Video: Every graduate has a story
Each of the nearly 400 graduates at UW-Green Bay’s mid-year Commencement has a story.
“It was a wonderful experience,” said Kam Dama, an Education graduate.
Some are the first in their family to graduate from college.
“I don’t think it quite set in yet,” Shawn Baumgardt, a Business Administration graduate said. “I’m the first in my family to graduate from college so it’s pretty exciting.”
Some found friends that will last a lifetime.
“I pretty much had the greatest time of my life, said Kyle Eberle, a graduate of Public Administration, Political Science and Environmental Policy and Planning. “I was a Division I athlete all four years and that definitely impacted me and how I’m going to go into the future. The professors were great. I have the best friends. I’m never going to lose, hopefully.”
Some, like David Trost, finally found what was more than 40 years in the making.
“If anybody is thinking about going back to school I highly recommend it. Don’t think about it. Just do it,” he said.
Trost began his college career at UW-Stevens Point in 1965.
“When I got laid off when the economy went in the tank in December of 2008, I went looking for a job and if I went for entry level I was over-qualified. If I went for positions like I’ve had I didn’t have a four-year degree. Because I didn’t have a four-year degree they wouldn’t hire me,” he said.
Trost received his Bachelor’s Degree in Interdisciplinary Studies with an emphasis in business through UW-Green Bay’s Adult Degree Program.
One common thread among graduates: They say it’s the people they met along the way that made the difference.
“The teachers have been great. The students that I’ve worked with in the Adult Degree Program have just been amazing. I’ve learned so much,” said Interdisciplinary Studies graduate Carol Degrand.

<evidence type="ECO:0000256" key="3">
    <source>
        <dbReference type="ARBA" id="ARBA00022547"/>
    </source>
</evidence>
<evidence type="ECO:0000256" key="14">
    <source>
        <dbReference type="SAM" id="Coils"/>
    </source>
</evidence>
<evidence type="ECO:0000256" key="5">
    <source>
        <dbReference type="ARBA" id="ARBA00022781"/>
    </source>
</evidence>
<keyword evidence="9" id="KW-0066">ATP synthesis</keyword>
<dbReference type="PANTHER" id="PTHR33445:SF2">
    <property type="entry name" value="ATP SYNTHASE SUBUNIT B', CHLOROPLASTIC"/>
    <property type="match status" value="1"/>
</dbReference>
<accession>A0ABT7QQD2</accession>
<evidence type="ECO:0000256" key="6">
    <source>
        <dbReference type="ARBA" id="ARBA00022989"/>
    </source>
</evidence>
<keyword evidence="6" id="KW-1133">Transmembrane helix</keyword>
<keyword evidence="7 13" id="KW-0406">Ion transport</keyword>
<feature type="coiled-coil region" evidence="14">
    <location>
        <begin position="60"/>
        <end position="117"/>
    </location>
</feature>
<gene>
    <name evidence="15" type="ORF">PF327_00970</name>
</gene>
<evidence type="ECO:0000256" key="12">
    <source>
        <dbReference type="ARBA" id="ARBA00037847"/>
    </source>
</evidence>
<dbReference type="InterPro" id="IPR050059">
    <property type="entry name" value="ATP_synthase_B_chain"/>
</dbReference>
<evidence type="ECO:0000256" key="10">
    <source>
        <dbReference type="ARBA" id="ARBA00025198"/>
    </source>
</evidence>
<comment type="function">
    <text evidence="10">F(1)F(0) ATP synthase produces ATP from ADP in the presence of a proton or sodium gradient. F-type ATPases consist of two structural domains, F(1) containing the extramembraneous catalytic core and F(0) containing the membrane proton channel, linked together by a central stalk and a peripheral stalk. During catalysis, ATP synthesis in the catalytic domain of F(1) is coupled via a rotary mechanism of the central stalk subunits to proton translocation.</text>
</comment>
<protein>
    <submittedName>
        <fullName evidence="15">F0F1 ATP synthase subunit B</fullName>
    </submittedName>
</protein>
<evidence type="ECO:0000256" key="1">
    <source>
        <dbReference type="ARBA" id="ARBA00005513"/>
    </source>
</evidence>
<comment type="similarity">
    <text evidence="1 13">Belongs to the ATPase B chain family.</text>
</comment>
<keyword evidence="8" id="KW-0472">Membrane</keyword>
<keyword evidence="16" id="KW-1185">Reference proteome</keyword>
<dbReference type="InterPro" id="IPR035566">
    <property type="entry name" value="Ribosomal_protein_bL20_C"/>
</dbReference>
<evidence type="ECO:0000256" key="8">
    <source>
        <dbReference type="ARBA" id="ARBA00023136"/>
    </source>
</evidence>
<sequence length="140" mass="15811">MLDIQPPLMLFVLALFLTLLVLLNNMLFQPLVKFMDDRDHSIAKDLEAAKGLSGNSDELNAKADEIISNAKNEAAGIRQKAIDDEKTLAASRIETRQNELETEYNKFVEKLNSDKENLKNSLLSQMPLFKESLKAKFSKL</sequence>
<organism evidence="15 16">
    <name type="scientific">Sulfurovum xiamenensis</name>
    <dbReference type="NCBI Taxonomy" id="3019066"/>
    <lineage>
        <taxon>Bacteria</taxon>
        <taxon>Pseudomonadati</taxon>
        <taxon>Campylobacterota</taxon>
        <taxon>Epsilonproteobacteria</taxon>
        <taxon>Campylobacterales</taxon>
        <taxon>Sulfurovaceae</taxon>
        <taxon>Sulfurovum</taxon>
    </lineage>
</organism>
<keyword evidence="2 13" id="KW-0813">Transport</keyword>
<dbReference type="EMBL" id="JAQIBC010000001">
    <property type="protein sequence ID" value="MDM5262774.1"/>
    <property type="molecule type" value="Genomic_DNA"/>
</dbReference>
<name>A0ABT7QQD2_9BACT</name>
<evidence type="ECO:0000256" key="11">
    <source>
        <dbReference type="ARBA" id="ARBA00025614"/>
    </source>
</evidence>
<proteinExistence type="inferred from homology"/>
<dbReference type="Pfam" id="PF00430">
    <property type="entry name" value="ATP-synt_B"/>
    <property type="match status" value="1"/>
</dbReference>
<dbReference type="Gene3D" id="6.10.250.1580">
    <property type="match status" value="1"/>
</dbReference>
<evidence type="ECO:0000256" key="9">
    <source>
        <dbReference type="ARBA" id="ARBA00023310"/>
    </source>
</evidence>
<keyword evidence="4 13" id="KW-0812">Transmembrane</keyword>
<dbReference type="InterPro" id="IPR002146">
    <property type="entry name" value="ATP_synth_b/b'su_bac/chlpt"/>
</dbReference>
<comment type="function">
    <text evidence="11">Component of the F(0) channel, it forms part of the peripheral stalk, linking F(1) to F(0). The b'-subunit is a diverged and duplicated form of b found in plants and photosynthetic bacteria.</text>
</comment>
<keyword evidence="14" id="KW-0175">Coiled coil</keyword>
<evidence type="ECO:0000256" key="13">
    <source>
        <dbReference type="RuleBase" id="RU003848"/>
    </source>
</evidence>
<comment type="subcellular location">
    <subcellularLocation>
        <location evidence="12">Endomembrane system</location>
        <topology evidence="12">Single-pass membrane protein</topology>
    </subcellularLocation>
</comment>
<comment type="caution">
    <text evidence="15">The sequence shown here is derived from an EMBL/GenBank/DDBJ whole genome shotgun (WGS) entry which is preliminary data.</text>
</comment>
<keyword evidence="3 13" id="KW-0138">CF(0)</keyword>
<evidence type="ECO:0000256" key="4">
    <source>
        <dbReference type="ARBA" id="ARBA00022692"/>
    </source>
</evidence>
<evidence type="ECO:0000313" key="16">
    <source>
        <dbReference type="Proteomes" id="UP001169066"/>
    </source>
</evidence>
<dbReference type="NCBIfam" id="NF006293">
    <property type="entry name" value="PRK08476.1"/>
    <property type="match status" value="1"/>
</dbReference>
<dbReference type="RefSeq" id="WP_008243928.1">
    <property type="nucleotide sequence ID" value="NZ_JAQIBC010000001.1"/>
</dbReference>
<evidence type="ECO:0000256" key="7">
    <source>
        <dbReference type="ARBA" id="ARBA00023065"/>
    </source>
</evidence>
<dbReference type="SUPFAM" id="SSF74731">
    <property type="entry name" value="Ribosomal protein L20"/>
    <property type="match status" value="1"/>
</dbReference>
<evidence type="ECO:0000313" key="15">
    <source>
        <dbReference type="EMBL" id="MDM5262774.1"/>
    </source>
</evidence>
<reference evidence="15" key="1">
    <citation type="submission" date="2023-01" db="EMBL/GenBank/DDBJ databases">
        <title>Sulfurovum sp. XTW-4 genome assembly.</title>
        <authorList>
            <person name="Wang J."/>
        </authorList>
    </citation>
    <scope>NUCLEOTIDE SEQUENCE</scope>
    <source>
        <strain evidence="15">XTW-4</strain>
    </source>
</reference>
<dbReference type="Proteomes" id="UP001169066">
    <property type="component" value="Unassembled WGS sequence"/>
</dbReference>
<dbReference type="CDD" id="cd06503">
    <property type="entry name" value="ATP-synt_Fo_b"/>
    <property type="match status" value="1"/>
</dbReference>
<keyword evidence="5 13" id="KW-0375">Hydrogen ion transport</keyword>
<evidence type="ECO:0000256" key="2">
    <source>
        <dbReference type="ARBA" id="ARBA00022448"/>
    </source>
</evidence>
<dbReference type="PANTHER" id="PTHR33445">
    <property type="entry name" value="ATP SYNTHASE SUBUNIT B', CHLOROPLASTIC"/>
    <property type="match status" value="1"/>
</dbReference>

“The people and the staff that I’ve gotten to work with whether it be in Residence Life or the Education Department or that Spanish program, they’ve all been so supportive in helping me develop into the educator and the person that I am now,” said Kari Kropp, an Education major who also received the Outstanding Student Award from the UW-Green Bay Alumni Association.
Today’s graduates also have some advice for tomorrow’s grads.
“Take a deep breath,” said Amii John, an Art graduate who was the Class Speker. “Not everything is as serious as it’s gong to seem immediately. And this is supposed to be fun. This isn’t supposed to be an arduous journey in education. It’s supposed to be fun.”
“Try really hard your freshman year because that’s what killed me. My freshman year was just really hard. After that it just gets better,” Baumgardt said.
“Really enjoy every moment that you have on campus because three, four or five years goes by very fast,” Kropp added.